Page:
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Arts & Culture
KPCW invites members of the Friends of the Park City and Summit County libraries to review novels and non-fiction every month.

February Book Review --"The Lincoln Highway"

the lincoln highway.jpg
Penguin Random House
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Amor Towles’ third novel, The Lincoln Highway, has followed his first two, Rules of Civility and A Gentleman in Moscow straight to the New York Times Bestseller list.

As an FYI to everyone listening, the Lincoln Highway is one of the earliest transcontinental highway routes for automobiles across the United States of America. Dedicated October 31, 1913, it ran coast-to-coast through 13 states from Times Square in New York City west to Lincoln Park in San Francisco.

I love a layered, intriguing story and author Amor Towles creates exactly that. He populates it with characters you simply will never forget.

I’m warning you ahead of time, pay attention to all the details along the way. They are more than a road map. Readers will find clues, analogies, and symbolism throughout. Precocious, 8-year-old Billy picks up on insights a reader might pass right over.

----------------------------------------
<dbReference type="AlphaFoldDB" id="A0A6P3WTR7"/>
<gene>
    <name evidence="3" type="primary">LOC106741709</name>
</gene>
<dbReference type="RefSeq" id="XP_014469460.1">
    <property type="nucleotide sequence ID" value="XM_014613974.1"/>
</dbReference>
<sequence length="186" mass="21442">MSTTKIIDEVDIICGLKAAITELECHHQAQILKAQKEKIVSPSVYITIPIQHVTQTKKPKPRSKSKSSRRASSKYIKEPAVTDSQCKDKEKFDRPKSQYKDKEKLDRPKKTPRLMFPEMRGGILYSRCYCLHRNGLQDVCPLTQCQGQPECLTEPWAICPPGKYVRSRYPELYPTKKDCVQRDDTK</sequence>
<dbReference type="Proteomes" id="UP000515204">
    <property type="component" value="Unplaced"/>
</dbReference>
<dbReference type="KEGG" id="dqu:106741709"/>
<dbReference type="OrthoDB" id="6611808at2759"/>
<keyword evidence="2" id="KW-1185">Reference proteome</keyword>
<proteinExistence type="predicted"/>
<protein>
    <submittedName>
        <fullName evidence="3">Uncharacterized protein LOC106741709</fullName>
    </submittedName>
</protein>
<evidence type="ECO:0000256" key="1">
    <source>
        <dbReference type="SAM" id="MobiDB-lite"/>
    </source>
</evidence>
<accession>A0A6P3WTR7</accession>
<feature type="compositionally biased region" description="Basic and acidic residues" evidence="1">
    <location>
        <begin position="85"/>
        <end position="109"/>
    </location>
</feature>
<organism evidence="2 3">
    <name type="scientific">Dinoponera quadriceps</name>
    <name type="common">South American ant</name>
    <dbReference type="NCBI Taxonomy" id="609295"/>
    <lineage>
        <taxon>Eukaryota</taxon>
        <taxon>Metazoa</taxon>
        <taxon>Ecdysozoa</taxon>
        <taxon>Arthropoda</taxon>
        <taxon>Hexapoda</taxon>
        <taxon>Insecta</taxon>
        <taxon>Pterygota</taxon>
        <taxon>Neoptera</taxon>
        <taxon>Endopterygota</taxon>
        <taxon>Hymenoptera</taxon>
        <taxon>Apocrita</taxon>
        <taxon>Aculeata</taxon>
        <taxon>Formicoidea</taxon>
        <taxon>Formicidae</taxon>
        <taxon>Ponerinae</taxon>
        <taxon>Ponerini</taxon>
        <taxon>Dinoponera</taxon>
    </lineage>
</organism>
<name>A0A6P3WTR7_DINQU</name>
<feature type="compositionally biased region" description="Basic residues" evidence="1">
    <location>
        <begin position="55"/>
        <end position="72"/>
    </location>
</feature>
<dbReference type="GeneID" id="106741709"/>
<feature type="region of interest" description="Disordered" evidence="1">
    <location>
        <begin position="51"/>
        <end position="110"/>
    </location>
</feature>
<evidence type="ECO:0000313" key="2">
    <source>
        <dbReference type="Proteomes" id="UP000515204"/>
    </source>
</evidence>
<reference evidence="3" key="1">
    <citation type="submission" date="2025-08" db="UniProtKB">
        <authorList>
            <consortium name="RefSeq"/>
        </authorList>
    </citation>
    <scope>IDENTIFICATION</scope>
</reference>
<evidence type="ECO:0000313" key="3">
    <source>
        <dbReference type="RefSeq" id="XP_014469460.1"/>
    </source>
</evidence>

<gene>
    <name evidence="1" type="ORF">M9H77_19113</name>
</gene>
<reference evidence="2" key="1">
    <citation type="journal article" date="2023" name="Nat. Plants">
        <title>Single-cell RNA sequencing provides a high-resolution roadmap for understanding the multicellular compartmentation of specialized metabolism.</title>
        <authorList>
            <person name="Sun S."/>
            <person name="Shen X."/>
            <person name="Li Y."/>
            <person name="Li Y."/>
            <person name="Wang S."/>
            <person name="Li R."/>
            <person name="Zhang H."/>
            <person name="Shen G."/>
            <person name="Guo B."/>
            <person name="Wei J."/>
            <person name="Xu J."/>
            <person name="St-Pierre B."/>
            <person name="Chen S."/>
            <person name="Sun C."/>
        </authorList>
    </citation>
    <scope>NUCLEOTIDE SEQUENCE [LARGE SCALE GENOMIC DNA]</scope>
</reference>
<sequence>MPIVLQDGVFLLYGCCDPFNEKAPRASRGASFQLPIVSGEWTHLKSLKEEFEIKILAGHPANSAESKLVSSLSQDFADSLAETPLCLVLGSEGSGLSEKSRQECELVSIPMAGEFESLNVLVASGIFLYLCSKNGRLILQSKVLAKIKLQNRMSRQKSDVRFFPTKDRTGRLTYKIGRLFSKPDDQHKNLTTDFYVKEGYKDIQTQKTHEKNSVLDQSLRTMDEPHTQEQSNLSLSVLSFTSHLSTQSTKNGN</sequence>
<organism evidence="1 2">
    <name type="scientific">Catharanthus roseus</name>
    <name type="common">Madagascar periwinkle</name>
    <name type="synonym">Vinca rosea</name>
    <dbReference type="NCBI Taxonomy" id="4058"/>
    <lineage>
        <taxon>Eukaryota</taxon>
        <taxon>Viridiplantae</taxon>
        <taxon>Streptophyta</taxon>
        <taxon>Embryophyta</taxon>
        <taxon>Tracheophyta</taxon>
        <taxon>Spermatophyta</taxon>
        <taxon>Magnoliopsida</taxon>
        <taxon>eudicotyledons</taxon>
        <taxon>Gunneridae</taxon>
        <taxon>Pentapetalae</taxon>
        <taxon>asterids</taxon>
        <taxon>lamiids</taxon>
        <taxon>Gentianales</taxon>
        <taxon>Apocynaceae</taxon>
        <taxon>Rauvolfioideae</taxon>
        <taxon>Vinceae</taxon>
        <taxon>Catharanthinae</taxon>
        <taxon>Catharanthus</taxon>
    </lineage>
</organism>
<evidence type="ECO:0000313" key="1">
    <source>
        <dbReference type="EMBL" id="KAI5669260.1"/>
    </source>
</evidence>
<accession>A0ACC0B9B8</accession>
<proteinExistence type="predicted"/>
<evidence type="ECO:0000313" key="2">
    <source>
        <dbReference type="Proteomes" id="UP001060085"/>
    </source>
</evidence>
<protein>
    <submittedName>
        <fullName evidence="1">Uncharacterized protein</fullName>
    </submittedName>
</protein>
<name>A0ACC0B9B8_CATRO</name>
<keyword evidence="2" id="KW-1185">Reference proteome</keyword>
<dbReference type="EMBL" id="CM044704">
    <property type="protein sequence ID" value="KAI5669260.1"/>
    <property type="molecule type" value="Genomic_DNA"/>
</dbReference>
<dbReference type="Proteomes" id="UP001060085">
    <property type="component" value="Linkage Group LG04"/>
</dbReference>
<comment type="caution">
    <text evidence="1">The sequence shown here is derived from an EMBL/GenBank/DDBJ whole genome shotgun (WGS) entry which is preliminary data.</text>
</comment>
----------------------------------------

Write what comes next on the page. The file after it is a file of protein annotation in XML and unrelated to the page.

This story is about stories; the tellers and writers of stories and the heroic characters both classical and everyday who inspire them and live them.

Along with young Billy, I learned the Latin term ‘ in medius res’ and how some stories begin in the midst of things or in the middle. And as Billy observes, it is impossible to begin telling your own story until you know exactly where the middle is.

Towles begins this tale with chapter 10, in the midst of things on June 12, 1954. Billy’s older brother Emmett has been released early from a juvenile detention facility because their father, a single parent, has passed away. Emmett returns home to make a plan for their future.

Billy has learned a multitude of lessons in his short life, many of them from his favorite book entitled ‘Compendium of Heroes, Adventurers and Other Intrepid Travelers’. He realizes both the heroes of Greek mythology and the everyday heroes who surround him, often have tragic flaws that serve to be their undoing.

Readers are literally, along for the ride, first in Emmett’s 1948 baby blue, Studebaker Land Cruiser pointed in the direction of California, then in a dark and dusty boxcar rumbling toward New York City.

The ‘escapade’ as Billy eventually calls it, takes place over the course of only ten days. It is told through the point of view of eight characters; five of whom depart the story on the wings of hope. The other three definitely fall victim to their tragic flaws.

The Lincoln Highway can be found in our local libraries. For KPCW this is Barb Bretz with your monthly book review.